Bioprospecting for medicines from the deep sea.

Bioprospecting for medicines from the deep sea.


Education Lesson Plans

During the Medicines from the Deep Sea expedition, scientists will use the NOAA Ship Ronald H. Brown and a remotely operated vehicle (ROV) to explore deep-water habitats in the Gulf of Mexico for novel bioactive compounds found in certain types of marine organisms. These organisms include sponges, cnidarians, mollusks, annelids, echinoderms, ascidians, and microorganisms, many of which have potential as pharmaceutical products or biomedical research tools. The results of studies on the bioactivity and chemistry of novel compounds isolated from the samples collected during this expedition may be applied in the long term to the development of compounds used to study, diagnose, and treat human diseases, including cancer, infectious diseases, diseases of the immune system, cardiovascular disease, and disorders of the central nervous system.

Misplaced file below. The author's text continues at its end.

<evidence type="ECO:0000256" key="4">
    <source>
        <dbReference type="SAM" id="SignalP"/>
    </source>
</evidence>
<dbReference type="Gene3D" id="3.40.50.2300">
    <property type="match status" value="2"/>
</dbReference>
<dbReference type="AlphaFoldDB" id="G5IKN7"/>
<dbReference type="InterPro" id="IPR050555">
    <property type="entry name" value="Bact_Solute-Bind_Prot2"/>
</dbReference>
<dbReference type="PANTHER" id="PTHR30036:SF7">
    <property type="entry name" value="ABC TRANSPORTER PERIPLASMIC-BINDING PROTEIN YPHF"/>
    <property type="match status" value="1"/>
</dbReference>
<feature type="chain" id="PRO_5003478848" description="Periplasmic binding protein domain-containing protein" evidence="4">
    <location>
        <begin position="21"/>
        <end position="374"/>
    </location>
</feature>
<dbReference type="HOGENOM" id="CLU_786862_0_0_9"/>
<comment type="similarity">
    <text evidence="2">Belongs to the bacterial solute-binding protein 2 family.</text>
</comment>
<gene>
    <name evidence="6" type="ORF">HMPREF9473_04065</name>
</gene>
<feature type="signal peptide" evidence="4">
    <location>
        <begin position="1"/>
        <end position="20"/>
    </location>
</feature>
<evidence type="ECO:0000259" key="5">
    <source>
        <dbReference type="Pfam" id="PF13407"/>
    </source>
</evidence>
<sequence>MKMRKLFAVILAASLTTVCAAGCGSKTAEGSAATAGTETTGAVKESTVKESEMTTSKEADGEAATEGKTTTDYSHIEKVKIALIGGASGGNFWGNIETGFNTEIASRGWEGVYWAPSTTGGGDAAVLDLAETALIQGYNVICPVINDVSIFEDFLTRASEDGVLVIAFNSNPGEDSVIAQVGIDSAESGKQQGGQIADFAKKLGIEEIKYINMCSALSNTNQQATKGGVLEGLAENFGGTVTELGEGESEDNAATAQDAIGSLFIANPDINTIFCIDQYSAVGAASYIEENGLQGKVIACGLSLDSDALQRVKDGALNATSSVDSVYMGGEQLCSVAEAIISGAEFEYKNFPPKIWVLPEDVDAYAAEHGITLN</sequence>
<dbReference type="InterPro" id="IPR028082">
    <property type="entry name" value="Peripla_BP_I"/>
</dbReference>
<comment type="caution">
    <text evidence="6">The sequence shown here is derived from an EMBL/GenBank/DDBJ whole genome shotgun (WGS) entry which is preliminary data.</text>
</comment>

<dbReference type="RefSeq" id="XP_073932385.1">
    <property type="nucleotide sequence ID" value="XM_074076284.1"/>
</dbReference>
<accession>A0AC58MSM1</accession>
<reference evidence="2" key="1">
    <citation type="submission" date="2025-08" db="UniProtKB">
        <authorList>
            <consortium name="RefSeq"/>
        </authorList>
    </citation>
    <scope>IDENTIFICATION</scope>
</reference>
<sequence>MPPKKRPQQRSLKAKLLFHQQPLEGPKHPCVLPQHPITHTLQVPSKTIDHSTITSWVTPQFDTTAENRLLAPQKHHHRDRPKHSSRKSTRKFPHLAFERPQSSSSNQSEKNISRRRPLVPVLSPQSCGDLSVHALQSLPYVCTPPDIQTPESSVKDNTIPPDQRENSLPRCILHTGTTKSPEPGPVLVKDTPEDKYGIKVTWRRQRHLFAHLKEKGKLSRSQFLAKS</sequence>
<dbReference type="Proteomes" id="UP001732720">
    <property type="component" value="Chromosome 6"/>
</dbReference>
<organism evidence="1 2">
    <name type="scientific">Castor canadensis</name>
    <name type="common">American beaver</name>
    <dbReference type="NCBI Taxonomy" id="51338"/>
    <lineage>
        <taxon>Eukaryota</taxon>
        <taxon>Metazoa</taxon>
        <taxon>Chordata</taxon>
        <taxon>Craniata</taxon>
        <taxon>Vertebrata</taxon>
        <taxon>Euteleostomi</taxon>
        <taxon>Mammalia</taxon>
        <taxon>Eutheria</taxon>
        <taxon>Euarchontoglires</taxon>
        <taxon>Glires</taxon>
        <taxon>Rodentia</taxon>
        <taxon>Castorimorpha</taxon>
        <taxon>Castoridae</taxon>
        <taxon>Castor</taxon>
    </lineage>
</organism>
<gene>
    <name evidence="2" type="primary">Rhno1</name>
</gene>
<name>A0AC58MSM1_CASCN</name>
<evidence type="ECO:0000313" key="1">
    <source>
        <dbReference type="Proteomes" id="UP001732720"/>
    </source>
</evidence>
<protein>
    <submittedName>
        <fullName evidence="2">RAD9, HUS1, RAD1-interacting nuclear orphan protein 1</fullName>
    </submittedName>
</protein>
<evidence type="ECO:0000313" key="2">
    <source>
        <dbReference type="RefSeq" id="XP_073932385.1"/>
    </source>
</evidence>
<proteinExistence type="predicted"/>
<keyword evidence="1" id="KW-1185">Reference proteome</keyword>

Educators and scientists working with NOAA during August 2003 developed a series of lesson plans for students in Grades 5-12 that are specifically tied to Medicines from the Deep Sea: Exploration of the Gulf of Mexico Expedition. These lesson plans focus on cutting-edge ocean exploration and research using state-of-the-art technologies. Lessons focus on benthic invertebrates that produce pharmacologically active substances, screening natural products for biological activity, bioassays, the function of cell organelles and the genetic code in chemical synthesis, bacterial endosymbionts and the organelles of eukaryotic cells, and the separation of complex mixtures.